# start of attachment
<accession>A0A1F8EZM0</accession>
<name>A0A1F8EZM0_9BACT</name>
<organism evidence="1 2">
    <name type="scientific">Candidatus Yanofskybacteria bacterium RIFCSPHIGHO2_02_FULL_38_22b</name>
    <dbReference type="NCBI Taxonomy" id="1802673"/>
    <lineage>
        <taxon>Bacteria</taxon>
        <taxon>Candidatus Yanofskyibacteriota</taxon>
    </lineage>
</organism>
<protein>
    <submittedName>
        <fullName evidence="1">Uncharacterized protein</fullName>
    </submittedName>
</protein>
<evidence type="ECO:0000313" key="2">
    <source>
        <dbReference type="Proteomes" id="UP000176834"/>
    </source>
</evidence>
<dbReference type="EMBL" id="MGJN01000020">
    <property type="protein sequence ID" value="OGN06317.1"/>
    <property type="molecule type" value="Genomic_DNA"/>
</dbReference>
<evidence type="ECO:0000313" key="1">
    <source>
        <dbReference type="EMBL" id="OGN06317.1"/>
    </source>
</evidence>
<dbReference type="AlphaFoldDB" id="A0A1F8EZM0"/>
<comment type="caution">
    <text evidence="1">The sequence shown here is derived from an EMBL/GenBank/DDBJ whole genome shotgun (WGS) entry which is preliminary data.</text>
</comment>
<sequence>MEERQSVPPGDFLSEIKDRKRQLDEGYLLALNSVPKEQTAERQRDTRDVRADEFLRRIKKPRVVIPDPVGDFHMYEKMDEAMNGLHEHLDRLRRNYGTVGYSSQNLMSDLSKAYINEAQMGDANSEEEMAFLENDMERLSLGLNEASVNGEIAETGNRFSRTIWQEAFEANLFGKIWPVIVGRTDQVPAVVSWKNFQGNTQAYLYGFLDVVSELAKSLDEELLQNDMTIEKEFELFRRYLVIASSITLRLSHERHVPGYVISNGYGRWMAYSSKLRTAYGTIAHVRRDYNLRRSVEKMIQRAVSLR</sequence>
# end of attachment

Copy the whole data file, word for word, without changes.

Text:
<accession>A0A1F8EZM0</accession>
<name>A0A1F8EZM0_9BACT</name>
<organism evidence="1 2">
    <name type="scientific">Candidatus Yanofskybacteria bacterium RIFCSPHIGHO2_02_FULL_38_22b</name>
    <dbReference type="NCBI Taxonomy" id="1802673"/>
    <lineage>
        <taxon>Bacteria</taxon>
        <taxon>Candidatus Yanofskyibacteriota</taxon>
    </lineage>
</organism>
<protein>
    <submittedName>
        <fullName evidence="1">Uncharacterized protein</fullName>
    </submittedName>
</protein>
<evidence type="ECO:0000313" key="2">
    <source>
        <dbReference type="Proteomes" id="UP000176834"/>
    </source>
</evidence>
<dbReference type="EMBL" id="MGJN01000020">
    <property type="protein sequence ID" value="OGN06317.1"/>
    <property type="molecule type" value="Genomic_DNA"/>
</dbReference>
<evidence type="ECO:0000313" key="1">
    <source>
        <dbReference type="EMBL" id="OGN06317.1"/>
    </source>
</evidence>
<dbReference type="AlphaFoldDB" id="A0A1F8EZM0"/>
<comment type="caution">
    <text evidence="1">The sequence shown here is derived from an EMBL/GenBank/DDBJ whole genome shotgun (WGS) entry which is preliminary data.</text>
</comment>
<sequence>MEERQSVPPGDFLSEIKDRKRQLDEGYLLALNSVPKEQTAERQRDTRDVRADEFLRRIKKPRVVIPDPVGDFHMYEKMDEAMNGLHEHLDRLRRNYGTVGYSSQNLMSDLSKAYINEAQMGDANSEEEMAFLENDMERLSLGLNEASVNGEIAETGNRFSRTIWQEAFEANLFGKIWPVIVGRTDQVPAVVSWKNFQGNTQAYLYGFLDVVSELAKSLDEELLQNDMTIEKEFELFRRYLVIASSITLRLSHERHVPGYVISNGYGRWMAYSSKLRTAYGTIAHVRRDYNLRRSVEKMIQRAVSLR</sequence>